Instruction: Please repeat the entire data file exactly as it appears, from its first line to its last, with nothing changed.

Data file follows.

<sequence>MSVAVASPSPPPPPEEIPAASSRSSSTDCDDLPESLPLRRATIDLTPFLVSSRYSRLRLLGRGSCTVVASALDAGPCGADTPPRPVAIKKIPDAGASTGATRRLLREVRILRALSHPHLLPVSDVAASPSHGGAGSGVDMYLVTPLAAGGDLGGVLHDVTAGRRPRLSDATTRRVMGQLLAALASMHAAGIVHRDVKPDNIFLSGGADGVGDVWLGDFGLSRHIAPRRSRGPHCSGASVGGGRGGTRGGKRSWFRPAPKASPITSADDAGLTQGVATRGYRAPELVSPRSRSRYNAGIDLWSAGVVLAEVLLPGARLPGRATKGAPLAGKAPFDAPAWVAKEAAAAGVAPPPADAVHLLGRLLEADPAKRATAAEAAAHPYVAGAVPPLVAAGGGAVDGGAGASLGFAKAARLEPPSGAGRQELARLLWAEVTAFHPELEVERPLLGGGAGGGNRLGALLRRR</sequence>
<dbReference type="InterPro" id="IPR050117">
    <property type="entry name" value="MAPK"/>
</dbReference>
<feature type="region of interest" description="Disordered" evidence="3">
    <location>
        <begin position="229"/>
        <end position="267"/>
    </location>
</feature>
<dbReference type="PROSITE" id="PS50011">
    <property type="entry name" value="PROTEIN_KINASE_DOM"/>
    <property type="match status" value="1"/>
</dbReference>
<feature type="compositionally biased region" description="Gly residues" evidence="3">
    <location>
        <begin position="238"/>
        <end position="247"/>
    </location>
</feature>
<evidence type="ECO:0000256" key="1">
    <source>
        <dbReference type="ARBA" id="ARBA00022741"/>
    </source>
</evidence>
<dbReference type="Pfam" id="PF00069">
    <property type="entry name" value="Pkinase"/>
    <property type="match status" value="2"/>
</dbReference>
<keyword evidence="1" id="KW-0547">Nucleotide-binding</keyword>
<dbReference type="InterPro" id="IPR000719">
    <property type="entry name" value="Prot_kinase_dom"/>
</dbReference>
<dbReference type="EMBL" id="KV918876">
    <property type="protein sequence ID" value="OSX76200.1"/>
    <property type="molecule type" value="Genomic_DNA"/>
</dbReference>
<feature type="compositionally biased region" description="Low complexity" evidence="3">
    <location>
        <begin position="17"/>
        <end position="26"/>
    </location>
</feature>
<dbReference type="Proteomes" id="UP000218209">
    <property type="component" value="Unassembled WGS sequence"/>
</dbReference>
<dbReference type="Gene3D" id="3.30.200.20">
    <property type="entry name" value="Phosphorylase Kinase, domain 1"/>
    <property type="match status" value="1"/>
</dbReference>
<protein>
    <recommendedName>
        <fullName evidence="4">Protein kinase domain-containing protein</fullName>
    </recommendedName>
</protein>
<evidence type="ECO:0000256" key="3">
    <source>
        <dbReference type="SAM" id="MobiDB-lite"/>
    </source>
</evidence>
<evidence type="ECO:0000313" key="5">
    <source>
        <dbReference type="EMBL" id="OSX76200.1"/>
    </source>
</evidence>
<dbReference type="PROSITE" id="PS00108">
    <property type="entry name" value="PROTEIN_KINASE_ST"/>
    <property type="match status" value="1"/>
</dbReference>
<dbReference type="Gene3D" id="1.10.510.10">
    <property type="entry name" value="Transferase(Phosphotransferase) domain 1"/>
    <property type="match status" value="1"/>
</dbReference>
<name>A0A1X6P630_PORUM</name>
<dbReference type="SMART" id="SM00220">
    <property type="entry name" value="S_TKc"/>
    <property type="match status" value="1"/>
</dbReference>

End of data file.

<sequence>MSVAVASPSPPPPPEEIPAASSRSSSTDCDDLPESLPLRRATIDLTPFLVSSRYSRLRLLGRGSCTVVASALDAGPCGADTPPRPVAIKKIPDAGASTGATRRLLREVRILRALSHPHLLPVSDVAASPSHGGAGSGVDMYLVTPLAAGGDLGGVLHDVTAGRRPRLSDATTRRVMGQLLAALASMHAAGIVHRDVKPDNIFLSGGADGVGDVWLGDFGLSRHIAPRRSRGPHCSGASVGGGRGGTRGGKRSWFRPAPKASPITSADDAGLTQGVATRGYRAPELVSPRSRSRYNAGIDLWSAGVVLAEVLLPGARLPGRATKGAPLAGKAPFDAPAWVAKEAAAAGVAPPPADAVHLLGRLLEADPAKRATAAEAAAHPYVAGAVPPLVAAGGGAVDGGAGASLGFAKAARLEPPSGAGRQELARLLWAEVTAFHPELEVERPLLGGGAGGGNRLGALLRRR</sequence>
<dbReference type="InterPro" id="IPR050117">
    <property type="entry name" value="MAPK"/>
</dbReference>
<feature type="region of interest" description="Disordered" evidence="3">
    <location>
        <begin position="229"/>
        <end position="267"/>
    </location>
</feature>
<dbReference type="PROSITE" id="PS50011">
    <property type="entry name" value="PROTEIN_KINASE_DOM"/>
    <property type="match status" value="1"/>
</dbReference>
<feature type="compositionally biased region" description="Gly residues" evidence="3">
    <location>
        <begin position="238"/>
        <end position="247"/>
    </location>
</feature>
<evidence type="ECO:0000256" key="1">
    <source>
        <dbReference type="ARBA" id="ARBA00022741"/>
    </source>
</evidence>
<dbReference type="Pfam" id="PF00069">
    <property type="entry name" value="Pkinase"/>
    <property type="match status" value="2"/>
</dbReference>
<keyword evidence="1" id="KW-0547">Nucleotide-binding</keyword>
<dbReference type="InterPro" id="IPR000719">
    <property type="entry name" value="Prot_kinase_dom"/>
</dbReference>
<dbReference type="EMBL" id="KV918876">
    <property type="protein sequence ID" value="OSX76200.1"/>
    <property type="molecule type" value="Genomic_DNA"/>
</dbReference>
<feature type="compositionally biased region" description="Low complexity" evidence="3">
    <location>
        <begin position="17"/>
        <end position="26"/>
    </location>
</feature>
<dbReference type="Proteomes" id="UP000218209">
    <property type="component" value="Unassembled WGS sequence"/>
</dbReference>
<dbReference type="Gene3D" id="3.30.200.20">
    <property type="entry name" value="Phosphorylase Kinase, domain 1"/>
    <property type="match status" value="1"/>
</dbReference>
<protein>
    <recommendedName>
        <fullName evidence="4">Protein kinase domain-containing protein</fullName>
    </recommendedName>
</protein>
<evidence type="ECO:0000256" key="3">
    <source>
        <dbReference type="SAM" id="MobiDB-lite"/>
    </source>
</evidence>
<evidence type="ECO:0000313" key="5">
    <source>
        <dbReference type="EMBL" id="OSX76200.1"/>
    </source>
</evidence>
<dbReference type="PROSITE" id="PS00108">
    <property type="entry name" value="PROTEIN_KINASE_ST"/>
    <property type="match status" value="1"/>
</dbReference>
<dbReference type="Gene3D" id="1.10.510.10">
    <property type="entry name" value="Transferase(Phosphotransferase) domain 1"/>
    <property type="match status" value="1"/>
</dbReference>
<name>A0A1X6P630_PORUM</name>
<dbReference type="SMART" id="SM00220">
    <property type="entry name" value="S_TKc"/>
    <property type="match status" value="1"/>
</dbReference>